Malaysia has a total forested area of 18.27 million ha that equates to 55.3% of the total land area. It is divided between Sarawak with 8.03 million ha, Peninsular Malaysia with 5.80 million ha, and Sabah with 4.44 million ha.
Malaysian natural forests can be distinguished in three main biological types:
According to the Malaysian Timber Council (2017) Malaysia has a total forested area of 18.27 million ha that equates to 55.3% of the total land area. It is divided between Sarawak with 8.03 million ha, Peninsular Malaysia with 5.80 million ha, and Sabah with 4.44 million ha. The data presented does not include agricultural tree crops such as oil palm, rubber, cocoa or other trees grown for horticultural products.
Malaysia has three main types of timber sources:
About 34% of the Permanent Reserved Forest (PRF) is designated as protected. Such protected forests are managed by the state and include: non-harvestable forests (areas above certain altitudes, slopes), virgin jungle reserves, recreational forests, catchment forests and reservoirs; National and State Parks, Wildlife & Bird Sanctuaries. Currently Peninsular Malaysia has 1.83 million ha of protected forests, Sabah has 1.88 million ha, and Sarawak has 0.82 million ha.
The size of the forest sector and the sources of timber vary significantly from one region of Malaysia to another. Sarawak accounted for nearly 60% of the total natural forest production in Malaysia in 2012, Peninsular Malaysia for 28% and Sabah for 12%. Most timber production in Sarawak is from natural forests, while in Peninsular Malaysia production is predominantly from natural forest production but also from clearance of rubber plantations (Hoare, 2015). Sabah relies heavily on natural forest production too, but plantations are becoming increasingly important, accounting for just over one-third of log production in 2013, mainly for pulp.
Much of Malaysia’s forest is degraded: for example, approximately 80% of forests in Sabah and Sarawak have been heavily impacted by unsustainable logging. There have been high levels of deforestation in the country: satellite data indicate that the annual deforestation rate was 1.6% between 2000 and 2012. Expansion of agricultural plantations (mainly oil palm) has been the main driver for loss of natural forest areas in the country (Hoare, 2015).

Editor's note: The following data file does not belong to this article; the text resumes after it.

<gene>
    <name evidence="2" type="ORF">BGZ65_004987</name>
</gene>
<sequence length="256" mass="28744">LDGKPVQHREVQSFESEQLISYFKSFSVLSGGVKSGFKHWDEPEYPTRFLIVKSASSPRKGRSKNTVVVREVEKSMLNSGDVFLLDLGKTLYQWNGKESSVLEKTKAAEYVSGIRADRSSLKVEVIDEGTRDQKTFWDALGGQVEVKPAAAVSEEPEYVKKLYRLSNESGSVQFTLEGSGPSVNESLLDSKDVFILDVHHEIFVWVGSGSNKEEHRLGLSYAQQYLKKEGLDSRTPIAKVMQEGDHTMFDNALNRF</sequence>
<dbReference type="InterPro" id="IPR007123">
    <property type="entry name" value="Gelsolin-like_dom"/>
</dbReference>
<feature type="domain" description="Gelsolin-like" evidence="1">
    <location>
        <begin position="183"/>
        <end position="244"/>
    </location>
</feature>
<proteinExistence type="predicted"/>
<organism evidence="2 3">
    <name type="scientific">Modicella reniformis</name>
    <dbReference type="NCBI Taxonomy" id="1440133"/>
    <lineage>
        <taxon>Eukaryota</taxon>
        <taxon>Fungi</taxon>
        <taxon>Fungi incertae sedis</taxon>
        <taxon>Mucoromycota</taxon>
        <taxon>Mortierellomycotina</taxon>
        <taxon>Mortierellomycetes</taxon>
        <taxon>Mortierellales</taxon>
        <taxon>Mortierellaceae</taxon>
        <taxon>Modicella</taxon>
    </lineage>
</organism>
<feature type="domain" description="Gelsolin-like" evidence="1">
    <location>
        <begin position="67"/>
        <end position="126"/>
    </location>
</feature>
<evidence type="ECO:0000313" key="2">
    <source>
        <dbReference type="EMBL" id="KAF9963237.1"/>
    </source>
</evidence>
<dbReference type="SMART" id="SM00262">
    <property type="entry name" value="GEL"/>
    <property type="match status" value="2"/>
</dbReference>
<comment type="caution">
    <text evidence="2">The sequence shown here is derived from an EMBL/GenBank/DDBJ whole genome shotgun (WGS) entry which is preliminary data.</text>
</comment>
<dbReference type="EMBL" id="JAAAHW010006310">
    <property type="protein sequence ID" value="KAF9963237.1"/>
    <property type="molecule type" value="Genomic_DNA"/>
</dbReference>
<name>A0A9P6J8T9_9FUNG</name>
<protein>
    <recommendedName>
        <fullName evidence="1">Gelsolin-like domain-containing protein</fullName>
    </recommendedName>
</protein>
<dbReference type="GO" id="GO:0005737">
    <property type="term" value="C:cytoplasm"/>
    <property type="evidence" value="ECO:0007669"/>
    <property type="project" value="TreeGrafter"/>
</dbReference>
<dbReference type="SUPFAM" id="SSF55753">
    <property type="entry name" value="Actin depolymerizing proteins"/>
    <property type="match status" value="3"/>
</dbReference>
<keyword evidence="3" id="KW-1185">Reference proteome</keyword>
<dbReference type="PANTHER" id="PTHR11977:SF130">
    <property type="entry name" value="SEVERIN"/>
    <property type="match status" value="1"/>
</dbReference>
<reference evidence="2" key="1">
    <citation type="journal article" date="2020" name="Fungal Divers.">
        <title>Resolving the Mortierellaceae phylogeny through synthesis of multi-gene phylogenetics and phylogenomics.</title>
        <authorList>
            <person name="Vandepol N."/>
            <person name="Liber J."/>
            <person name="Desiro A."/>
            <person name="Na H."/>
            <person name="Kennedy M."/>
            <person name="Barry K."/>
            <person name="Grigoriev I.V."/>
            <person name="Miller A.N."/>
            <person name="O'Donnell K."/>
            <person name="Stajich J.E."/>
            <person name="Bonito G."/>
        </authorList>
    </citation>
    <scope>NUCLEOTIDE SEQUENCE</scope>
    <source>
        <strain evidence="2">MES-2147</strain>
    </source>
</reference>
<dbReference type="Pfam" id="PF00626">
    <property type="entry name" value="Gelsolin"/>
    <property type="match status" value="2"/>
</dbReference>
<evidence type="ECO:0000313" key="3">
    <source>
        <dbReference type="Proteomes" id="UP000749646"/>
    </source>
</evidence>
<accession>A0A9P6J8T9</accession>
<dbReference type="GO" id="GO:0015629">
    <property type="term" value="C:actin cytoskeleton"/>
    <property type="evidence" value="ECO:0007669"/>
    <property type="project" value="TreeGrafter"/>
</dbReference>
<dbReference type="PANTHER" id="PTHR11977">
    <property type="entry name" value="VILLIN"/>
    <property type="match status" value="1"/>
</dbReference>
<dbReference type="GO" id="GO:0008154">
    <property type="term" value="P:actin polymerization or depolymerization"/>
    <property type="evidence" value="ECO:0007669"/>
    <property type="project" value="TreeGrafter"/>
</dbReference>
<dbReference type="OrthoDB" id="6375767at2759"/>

Malaysia is composed of West Malaysia, also known as Peninsular Malaysia (with 11 states), and East Malaysia consisting of two states; Sabah and Sarawak. Responsibilities for forestry are divided between the federal and state governments. The forestry departments of each state are responsible for regulating forest exploitation and management. The departments of the 11 states of Peninsular Malaysia come under the umbrella of the Forestry Department of Peninsular Malaysia (FDPM), while the forest departments of Sabah and Sarawak are autonomous.
|Land surface||32.9 million hectares|
|Forest cover||22.2 million hectares (67.6%); mostly primary and other naturally regenerated forest
12.4 million hectares designated for production
|Production forest||12.4 million hectares designated for production|
|Forest ownership||95.4% publicly owned
4.6% privately owned
|Annual change rate||Average of 0% per year; over the past 25 years (1990-2015)
2000-2005: -0,66% by year
2005- 2015: +0,61 by year
Source: FAO, 2015
See also: Global Forest Ressources Assessment 2020, FAO